Cybersecurity frameworks to help reduce cyber risk
Helping your business remain compliant with the latest cybersecurity rules and regulations.
What is a cybersecurity framework?
Cybersecurity frameworks are like superheroes for organisations, equipped with structured methodologies and guidelines to protect them from the never-ending threats of the cyber world.
Just as superheroes have unique powers, these frameworks provide a set of best practices, controls, and standards that empower organisations to identify, assess, and neutralise cybersecurity risks.
Imagine these frameworks as blueprints, guiding your IT team and employees through the labyrinthine challenges of the cyber world. They provide a roadmap with battle-tested best practices, formidable controls, and battle-hardened standards.
Frustrated with Frameworks?
Guidance on NIS2 and DORA from leading experts
Lets take a look at some key cybersecurity frameworks
Key Cyber Security Frameworks
Digital Operational Resilience Act (DORA)
What is DORA?
The Digital Operational Resilience Act (DORA) is a crucial European framework that ensures Financial Markets deliver their digital capabilities with the highest level of robustness and resilience.
The framework aims to ensure that companies maintain financial stability and can withstand severe operational disruptions caused by cyber security and information and communication technology (ICT) issues. DORA is introducing a uniform supervisory approach across relevant sectors to ensure that security and resilience practices are consistent and harmonised among firms operating within the European Union (EU).
5 key Pillars to DORA
1. Risk Management
2. Incidence Reporting
3. Resilience Testing
4. Third-party Risk Management
5. Information and Intelligence Sharing
One unique aspect is the Union-wide Oversight Framework on critical ICT third-party providers.
Why is DORA important?
DORA is a regulation that applies to over 22,000 financial entities and ICT service providers operating within the EU.
It imposes specific requirements on all financial market participants, including banks, investment firms, insurance undertakings, crypto asset providers, data reporting providers, and cloud service providers. The regulation’s objective is to define requirements for consistent ICT risk management, comprehensive resilience testing capabilities, and third-party risk management.
When will DORA be enforced?
DORA starts on Jan 16, 2023. Financial entities need to comply by early 2025 after a two-year implementation period.
Check out our blog on the importance of DORA
What is NIS2?
The NIS2 Directive is a piece of EU legislation that imposes stricter cybersecurity obligations on entities operating in critical infrastructure and essential sectors.
The EU updated cybersecurity rules in 2023 with the NIS2 Directive to keep up with changing threats and digitisation. This expanded the scope to include more sectors and improved incident response and resilience against attacks.
What are the goals of NIS2?
- Improve cyber resilience in an increasing number of OES sectors throughout the EU.
- Reduce discrepancies in levels of resilience in sectors already covered by NIS.
- Improve the sharing of information and new rules for incident response, which enhances trust between regulators.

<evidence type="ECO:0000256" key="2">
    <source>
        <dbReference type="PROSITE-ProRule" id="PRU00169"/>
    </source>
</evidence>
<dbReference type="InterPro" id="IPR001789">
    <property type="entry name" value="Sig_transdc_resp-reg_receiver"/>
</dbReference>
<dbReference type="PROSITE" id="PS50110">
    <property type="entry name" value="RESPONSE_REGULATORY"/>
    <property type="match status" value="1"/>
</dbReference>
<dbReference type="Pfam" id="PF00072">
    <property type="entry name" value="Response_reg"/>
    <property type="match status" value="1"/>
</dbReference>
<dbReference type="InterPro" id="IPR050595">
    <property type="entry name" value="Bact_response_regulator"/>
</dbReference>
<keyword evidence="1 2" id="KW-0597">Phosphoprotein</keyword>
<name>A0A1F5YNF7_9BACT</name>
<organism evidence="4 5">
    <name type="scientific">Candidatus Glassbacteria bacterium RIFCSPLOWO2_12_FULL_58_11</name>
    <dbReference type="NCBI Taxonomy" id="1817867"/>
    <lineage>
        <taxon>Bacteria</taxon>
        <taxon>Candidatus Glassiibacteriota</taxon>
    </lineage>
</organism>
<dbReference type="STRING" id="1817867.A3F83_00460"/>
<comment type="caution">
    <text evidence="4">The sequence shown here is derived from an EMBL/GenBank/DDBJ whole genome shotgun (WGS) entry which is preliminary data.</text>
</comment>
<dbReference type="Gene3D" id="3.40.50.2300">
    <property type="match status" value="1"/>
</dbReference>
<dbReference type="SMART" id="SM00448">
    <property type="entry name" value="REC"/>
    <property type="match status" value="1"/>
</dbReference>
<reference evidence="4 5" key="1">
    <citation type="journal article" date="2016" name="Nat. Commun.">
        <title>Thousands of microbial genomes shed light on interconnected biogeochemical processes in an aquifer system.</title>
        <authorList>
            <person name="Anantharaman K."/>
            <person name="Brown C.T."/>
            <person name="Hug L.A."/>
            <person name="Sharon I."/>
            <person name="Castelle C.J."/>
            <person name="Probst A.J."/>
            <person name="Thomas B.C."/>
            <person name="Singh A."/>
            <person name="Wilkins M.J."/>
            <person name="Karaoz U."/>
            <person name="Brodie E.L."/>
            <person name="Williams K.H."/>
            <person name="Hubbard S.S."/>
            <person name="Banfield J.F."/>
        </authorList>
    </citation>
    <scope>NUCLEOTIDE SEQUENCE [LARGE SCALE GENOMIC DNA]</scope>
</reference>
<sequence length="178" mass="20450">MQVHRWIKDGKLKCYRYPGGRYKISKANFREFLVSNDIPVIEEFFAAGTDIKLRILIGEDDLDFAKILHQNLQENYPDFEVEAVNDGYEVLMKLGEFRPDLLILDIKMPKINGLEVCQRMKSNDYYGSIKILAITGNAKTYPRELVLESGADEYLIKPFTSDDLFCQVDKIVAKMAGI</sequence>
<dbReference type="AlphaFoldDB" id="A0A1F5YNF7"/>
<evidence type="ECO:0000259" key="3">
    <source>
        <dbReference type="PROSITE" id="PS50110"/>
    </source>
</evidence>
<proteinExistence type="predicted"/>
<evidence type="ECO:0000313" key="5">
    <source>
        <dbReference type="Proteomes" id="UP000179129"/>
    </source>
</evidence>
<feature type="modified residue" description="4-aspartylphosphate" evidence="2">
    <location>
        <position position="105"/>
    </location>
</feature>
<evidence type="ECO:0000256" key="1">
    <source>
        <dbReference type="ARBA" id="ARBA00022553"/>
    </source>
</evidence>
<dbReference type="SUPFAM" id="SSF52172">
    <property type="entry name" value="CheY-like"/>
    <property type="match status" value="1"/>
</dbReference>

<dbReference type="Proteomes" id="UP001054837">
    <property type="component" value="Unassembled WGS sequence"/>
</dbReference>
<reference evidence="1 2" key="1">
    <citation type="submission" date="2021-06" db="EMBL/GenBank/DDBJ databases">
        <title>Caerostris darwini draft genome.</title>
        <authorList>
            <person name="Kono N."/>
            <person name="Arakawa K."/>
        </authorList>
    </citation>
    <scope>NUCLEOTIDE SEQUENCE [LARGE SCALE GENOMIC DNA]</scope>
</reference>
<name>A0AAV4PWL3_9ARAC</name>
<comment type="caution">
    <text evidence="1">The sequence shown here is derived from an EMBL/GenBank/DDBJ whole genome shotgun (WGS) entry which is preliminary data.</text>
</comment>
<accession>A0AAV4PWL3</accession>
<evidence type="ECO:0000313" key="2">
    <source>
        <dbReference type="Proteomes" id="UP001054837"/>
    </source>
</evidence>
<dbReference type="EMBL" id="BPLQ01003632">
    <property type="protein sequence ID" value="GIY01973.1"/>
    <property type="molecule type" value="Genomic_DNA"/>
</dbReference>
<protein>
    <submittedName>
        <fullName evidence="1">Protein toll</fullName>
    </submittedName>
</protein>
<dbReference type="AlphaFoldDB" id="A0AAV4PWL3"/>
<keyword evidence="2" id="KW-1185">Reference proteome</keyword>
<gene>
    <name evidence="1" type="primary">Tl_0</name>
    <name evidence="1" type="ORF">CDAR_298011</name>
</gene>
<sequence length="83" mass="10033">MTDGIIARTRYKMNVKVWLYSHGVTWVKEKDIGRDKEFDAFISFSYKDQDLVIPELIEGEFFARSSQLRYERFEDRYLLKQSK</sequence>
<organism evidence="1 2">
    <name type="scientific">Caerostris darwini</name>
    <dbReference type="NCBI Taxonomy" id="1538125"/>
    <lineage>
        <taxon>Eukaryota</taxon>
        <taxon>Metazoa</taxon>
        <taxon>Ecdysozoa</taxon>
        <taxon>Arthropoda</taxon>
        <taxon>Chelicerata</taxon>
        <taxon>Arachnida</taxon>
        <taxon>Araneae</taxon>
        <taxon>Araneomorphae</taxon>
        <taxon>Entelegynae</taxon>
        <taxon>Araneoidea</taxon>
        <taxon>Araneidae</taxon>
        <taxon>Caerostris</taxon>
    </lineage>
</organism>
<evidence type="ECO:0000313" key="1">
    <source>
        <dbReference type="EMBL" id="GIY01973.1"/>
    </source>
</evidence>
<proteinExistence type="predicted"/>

The NIS 2 regulations now include organisations in sectors such as telecoms, social media, wastewater, and food. These regulations will apply to medium and large-sized organisations that provide “essential” or “important” services, and some public sector organisations may also be affected.
In the event of serious non-compliance, regulators can impose fines of up to 2% of annual turnover or €10m (£8.6m), whichever is higher.
Will NIS2 apply to UK businesses?
NIS2 is coming; here’s what you need to know about the new directive and how it impacts your organisation in the UK.
Preparing and understanding NIS2 in the UK
What’s new for UK businesses and how to prepare for NIS2 regulations…
Understanding the difference between NIS2 and NIST
The NIS2 Directive is a cybersecurity measure created by the European Union to enhance its security posture. It has evolved from the original NIS Directive and has jurisdiction within the EU. However, any entity that operates within the EU’s boundaries is also subject to its provisions, making it a significant standard in the region.
On the other hand, the NIST Framework was developed by the U.S. National Institute of Standards and Technology as part of the country’s dedication to cybersecurity. Its importance is recognised globally, and organisations worldwide have adopted its guidelines.
CIS Framework: Centre for Internet Security
What is the CIS?
The Centre for Internet Security (CIS) Controls framework is a set of best practices and guidelines designed to help organisations protect their information systems and data from cyber threats. There are 20 security controls listed that organisations can implement to improve their cybersecurity posture.
What are the controls for CIS?
The controls cover various aspects of cybersecurity, including inventory and control of hardware and software assets, secure configurations for devices and systems, continuous vulnerability management, controlled access to systems, data protection, incident response, and more. Many organisations widely recognise and utilise The CIS Controls framework as a foundation for their cybersecurity programs.